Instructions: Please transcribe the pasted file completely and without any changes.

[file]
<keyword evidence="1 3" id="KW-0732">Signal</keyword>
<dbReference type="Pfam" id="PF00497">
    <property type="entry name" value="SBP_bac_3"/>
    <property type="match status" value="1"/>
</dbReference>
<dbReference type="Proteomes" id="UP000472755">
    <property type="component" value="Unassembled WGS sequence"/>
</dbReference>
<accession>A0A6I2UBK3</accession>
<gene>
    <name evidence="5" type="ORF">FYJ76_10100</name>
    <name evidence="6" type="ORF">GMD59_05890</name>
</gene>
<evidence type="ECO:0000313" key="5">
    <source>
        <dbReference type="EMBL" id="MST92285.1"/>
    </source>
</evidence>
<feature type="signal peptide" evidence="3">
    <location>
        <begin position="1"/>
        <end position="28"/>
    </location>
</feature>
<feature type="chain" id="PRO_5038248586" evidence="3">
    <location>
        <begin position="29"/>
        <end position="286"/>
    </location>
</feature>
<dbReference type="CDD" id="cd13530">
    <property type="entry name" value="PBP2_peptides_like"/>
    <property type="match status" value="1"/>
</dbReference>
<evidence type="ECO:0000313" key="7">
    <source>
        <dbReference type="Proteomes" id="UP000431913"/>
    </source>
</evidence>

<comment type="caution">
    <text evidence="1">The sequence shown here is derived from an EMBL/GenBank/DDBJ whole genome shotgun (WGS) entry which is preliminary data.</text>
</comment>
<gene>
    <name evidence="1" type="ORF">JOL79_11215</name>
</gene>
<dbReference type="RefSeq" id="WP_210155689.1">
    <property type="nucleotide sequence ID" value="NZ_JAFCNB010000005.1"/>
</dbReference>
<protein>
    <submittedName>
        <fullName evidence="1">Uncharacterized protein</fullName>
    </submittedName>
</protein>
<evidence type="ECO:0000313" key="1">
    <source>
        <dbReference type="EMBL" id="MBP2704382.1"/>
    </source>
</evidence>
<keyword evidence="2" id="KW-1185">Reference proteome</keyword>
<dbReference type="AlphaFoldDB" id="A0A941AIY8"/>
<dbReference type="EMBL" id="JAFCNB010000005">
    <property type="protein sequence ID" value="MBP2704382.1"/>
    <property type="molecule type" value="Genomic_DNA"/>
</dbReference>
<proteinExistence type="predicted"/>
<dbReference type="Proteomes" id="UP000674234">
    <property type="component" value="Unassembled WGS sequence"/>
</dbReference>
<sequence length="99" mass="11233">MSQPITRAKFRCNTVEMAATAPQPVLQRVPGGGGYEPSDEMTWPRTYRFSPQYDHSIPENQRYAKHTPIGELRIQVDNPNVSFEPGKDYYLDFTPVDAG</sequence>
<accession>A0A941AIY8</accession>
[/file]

<keyword evidence="1 3" id="KW-0732">Signal</keyword>
<dbReference type="Pfam" id="PF00497">
    <property type="entry name" value="SBP_bac_3"/>
    <property type="match status" value="1"/>
</dbReference>
<dbReference type="Proteomes" id="UP000472755">
    <property type="component" value="Unassembled WGS sequence"/>
</dbReference>
<accession>A0A6I2UBK3</accession>
<gene>
    <name evidence="5" type="ORF">FYJ76_10100</name>
    <name evidence="6" type="ORF">GMD59_05890</name>
</gene>
<evidence type="ECO:0000313" key="5">
    <source>
        <dbReference type="EMBL" id="MST92285.1"/>
    </source>
</evidence>
<feature type="signal peptide" evidence="3">
    <location>
        <begin position="1"/>
        <end position="28"/>
    </location>
</feature>
<feature type="chain" id="PRO_5038248586" evidence="3">
    <location>
        <begin position="29"/>
        <end position="286"/>
    </location>
</feature>
<dbReference type="CDD" id="cd13530">
    <property type="entry name" value="PBP2_peptides_like"/>
    <property type="match status" value="1"/>
</dbReference>
<evidence type="ECO:0000313" key="7">
    <source>
        <dbReference type="Proteomes" id="UP000431913"/>
    </source>
</evidence>

<comment type="caution">
    <text evidence="1">The sequence shown here is derived from an EMBL/GenBank/DDBJ whole genome shotgun (WGS) entry which is preliminary data.</text>
</comment>
<gene>
    <name evidence="1" type="ORF">JOL79_11215</name>
</gene>
<dbReference type="RefSeq" id="WP_210155689.1">
    <property type="nucleotide sequence ID" value="NZ_JAFCNB010000005.1"/>
</dbReference>
<protein>
    <submittedName>
        <fullName evidence="1">Uncharacterized protein</fullName>
    </submittedName>
</protein>
<evidence type="ECO:0000313" key="1">
    <source>
        <dbReference type="EMBL" id="MBP2704382.1"/>
    </source>
</evidence>
<keyword evidence="2" id="KW-1185">Reference proteome</keyword>
<dbReference type="AlphaFoldDB" id="A0A941AIY8"/>
<dbReference type="EMBL" id="JAFCNB010000005">
    <property type="protein sequence ID" value="MBP2704382.1"/>
    <property type="molecule type" value="Genomic_DNA"/>
</dbReference>
<proteinExistence type="predicted"/>
<dbReference type="Proteomes" id="UP000674234">
    <property type="component" value="Unassembled WGS sequence"/>
</dbReference>
<sequence length="99" mass="11233">MSQPITRAKFRCNTVEMAATAPQPVLQRVPGGGGYEPSDEMTWPRTYRFSPQYDHSIPENQRYAKHTPIGELRIQVDNPNVSFEPGKDYYLDFTPVDAG</sequence>
<accession>A0A941AIY8</accession>